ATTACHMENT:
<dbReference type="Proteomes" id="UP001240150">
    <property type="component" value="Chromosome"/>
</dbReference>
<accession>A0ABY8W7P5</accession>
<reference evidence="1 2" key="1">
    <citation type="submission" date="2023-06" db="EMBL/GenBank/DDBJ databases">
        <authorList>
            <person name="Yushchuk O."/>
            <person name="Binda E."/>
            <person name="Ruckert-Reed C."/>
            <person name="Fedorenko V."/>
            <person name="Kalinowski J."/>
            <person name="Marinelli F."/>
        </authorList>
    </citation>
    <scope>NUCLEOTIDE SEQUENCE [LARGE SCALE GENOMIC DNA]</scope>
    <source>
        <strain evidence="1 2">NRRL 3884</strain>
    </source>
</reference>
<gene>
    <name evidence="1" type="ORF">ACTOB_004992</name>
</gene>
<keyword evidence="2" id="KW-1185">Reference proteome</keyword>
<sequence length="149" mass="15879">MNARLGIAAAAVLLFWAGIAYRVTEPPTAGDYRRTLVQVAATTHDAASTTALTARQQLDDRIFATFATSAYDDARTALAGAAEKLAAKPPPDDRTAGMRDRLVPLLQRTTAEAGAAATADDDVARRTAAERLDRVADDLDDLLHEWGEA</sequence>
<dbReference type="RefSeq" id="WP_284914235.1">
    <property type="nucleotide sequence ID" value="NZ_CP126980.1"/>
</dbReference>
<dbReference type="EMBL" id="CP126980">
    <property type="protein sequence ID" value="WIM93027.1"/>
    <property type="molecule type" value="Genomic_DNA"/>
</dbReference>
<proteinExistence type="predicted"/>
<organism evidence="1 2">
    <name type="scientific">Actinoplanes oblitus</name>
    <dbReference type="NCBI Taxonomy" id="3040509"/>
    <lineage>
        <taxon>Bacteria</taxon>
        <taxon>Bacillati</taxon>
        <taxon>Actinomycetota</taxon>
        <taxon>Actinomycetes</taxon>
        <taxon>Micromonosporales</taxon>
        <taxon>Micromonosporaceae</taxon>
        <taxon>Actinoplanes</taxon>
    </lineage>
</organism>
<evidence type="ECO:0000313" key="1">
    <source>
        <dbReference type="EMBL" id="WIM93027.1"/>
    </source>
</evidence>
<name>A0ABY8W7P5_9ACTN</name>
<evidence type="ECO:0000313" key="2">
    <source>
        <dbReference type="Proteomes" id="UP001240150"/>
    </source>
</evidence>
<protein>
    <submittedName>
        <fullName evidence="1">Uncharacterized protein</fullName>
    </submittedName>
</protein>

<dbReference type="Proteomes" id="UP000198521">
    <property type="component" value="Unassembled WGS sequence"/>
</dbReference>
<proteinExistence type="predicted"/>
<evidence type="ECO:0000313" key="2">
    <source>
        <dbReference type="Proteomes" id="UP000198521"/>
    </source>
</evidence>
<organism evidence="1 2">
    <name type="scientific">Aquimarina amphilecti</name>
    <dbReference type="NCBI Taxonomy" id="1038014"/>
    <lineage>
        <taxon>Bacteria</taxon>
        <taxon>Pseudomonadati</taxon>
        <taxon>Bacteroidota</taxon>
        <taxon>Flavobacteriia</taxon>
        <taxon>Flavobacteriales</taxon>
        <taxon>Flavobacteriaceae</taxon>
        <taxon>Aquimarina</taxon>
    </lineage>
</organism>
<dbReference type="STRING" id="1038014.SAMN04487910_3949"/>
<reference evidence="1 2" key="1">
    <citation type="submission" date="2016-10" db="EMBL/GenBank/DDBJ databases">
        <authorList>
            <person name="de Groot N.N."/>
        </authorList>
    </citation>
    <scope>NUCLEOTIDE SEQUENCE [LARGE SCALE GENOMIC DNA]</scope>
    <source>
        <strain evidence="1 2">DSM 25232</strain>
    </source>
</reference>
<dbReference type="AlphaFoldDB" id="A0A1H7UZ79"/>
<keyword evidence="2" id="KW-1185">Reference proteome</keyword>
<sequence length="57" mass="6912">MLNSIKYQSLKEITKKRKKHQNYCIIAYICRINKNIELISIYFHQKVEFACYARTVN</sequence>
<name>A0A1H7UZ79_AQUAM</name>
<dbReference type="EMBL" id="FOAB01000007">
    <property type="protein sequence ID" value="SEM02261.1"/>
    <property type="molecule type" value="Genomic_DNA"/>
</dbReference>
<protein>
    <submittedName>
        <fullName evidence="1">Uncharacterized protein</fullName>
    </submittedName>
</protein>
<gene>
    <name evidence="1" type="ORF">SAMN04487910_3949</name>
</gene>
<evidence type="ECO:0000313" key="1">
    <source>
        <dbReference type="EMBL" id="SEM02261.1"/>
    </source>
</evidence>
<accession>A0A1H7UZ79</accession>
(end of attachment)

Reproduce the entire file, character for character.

<dbReference type="Proteomes" id="UP001240150">
    <property type="component" value="Chromosome"/>
</dbReference>
<accession>A0ABY8W7P5</accession>
<reference evidence="1 2" key="1">
    <citation type="submission" date="2023-06" db="EMBL/GenBank/DDBJ databases">
        <authorList>
            <person name="Yushchuk O."/>
            <person name="Binda E."/>
            <person name="Ruckert-Reed C."/>
            <person name="Fedorenko V."/>
            <person name="Kalinowski J."/>
            <person name="Marinelli F."/>
        </authorList>
    </citation>
    <scope>NUCLEOTIDE SEQUENCE [LARGE SCALE GENOMIC DNA]</scope>
    <source>
        <strain evidence="1 2">NRRL 3884</strain>
    </source>
</reference>
<gene>
    <name evidence="1" type="ORF">ACTOB_004992</name>
</gene>
<keyword evidence="2" id="KW-1185">Reference proteome</keyword>
<sequence length="149" mass="15879">MNARLGIAAAAVLLFWAGIAYRVTEPPTAGDYRRTLVQVAATTHDAASTTALTARQQLDDRIFATFATSAYDDARTALAGAAEKLAAKPPPDDRTAGMRDRLVPLLQRTTAEAGAAATADDDVARRTAAERLDRVADDLDDLLHEWGEA</sequence>
<dbReference type="RefSeq" id="WP_284914235.1">
    <property type="nucleotide sequence ID" value="NZ_CP126980.1"/>
</dbReference>
<dbReference type="EMBL" id="CP126980">
    <property type="protein sequence ID" value="WIM93027.1"/>
    <property type="molecule type" value="Genomic_DNA"/>
</dbReference>
<proteinExistence type="predicted"/>
<organism evidence="1 2">
    <name type="scientific">Actinoplanes oblitus</name>
    <dbReference type="NCBI Taxonomy" id="3040509"/>
    <lineage>
        <taxon>Bacteria</taxon>
        <taxon>Bacillati</taxon>
        <taxon>Actinomycetota</taxon>
        <taxon>Actinomycetes</taxon>
        <taxon>Micromonosporales</taxon>
        <taxon>Micromonosporaceae</taxon>
        <taxon>Actinoplanes</taxon>
    </lineage>
</organism>
<evidence type="ECO:0000313" key="1">
    <source>
        <dbReference type="EMBL" id="WIM93027.1"/>
    </source>
</evidence>
<name>A0ABY8W7P5_9ACTN</name>
<evidence type="ECO:0000313" key="2">
    <source>
        <dbReference type="Proteomes" id="UP001240150"/>
    </source>
</evidence>
<protein>
    <submittedName>
        <fullName evidence="1">Uncharacterized protein</fullName>
    </submittedName>
</protein>

<dbReference type="Proteomes" id="UP000198521">
    <property type="component" value="Unassembled WGS sequence"/>
</dbReference>
<proteinExistence type="predicted"/>
<evidence type="ECO:0000313" key="2">
    <source>
        <dbReference type="Proteomes" id="UP000198521"/>
    </source>
</evidence>
<organism evidence="1 2">
    <name type="scientific">Aquimarina amphilecti</name>
    <dbReference type="NCBI Taxonomy" id="1038014"/>
    <lineage>
        <taxon>Bacteria</taxon>
        <taxon>Pseudomonadati</taxon>
        <taxon>Bacteroidota</taxon>
        <taxon>Flavobacteriia</taxon>
        <taxon>Flavobacteriales</taxon>
        <taxon>Flavobacteriaceae</taxon>
        <taxon>Aquimarina</taxon>
    </lineage>
</organism>
<dbReference type="STRING" id="1038014.SAMN04487910_3949"/>
<reference evidence="1 2" key="1">
    <citation type="submission" date="2016-10" db="EMBL/GenBank/DDBJ databases">
        <authorList>
            <person name="de Groot N.N."/>
        </authorList>
    </citation>
    <scope>NUCLEOTIDE SEQUENCE [LARGE SCALE GENOMIC DNA]</scope>
    <source>
        <strain evidence="1 2">DSM 25232</strain>
    </source>
</reference>
<dbReference type="AlphaFoldDB" id="A0A1H7UZ79"/>
<keyword evidence="2" id="KW-1185">Reference proteome</keyword>
<sequence length="57" mass="6912">MLNSIKYQSLKEITKKRKKHQNYCIIAYICRINKNIELISIYFHQKVEFACYARTVN</sequence>
<name>A0A1H7UZ79_AQUAM</name>
<dbReference type="EMBL" id="FOAB01000007">
    <property type="protein sequence ID" value="SEM02261.1"/>
    <property type="molecule type" value="Genomic_DNA"/>
</dbReference>
<protein>
    <submittedName>
        <fullName evidence="1">Uncharacterized protein</fullName>
    </submittedName>
</protein>
<gene>
    <name evidence="1" type="ORF">SAMN04487910_3949</name>
</gene>
<evidence type="ECO:0000313" key="1">
    <source>
        <dbReference type="EMBL" id="SEM02261.1"/>
    </source>
</evidence>
<accession>A0A1H7UZ79</accession>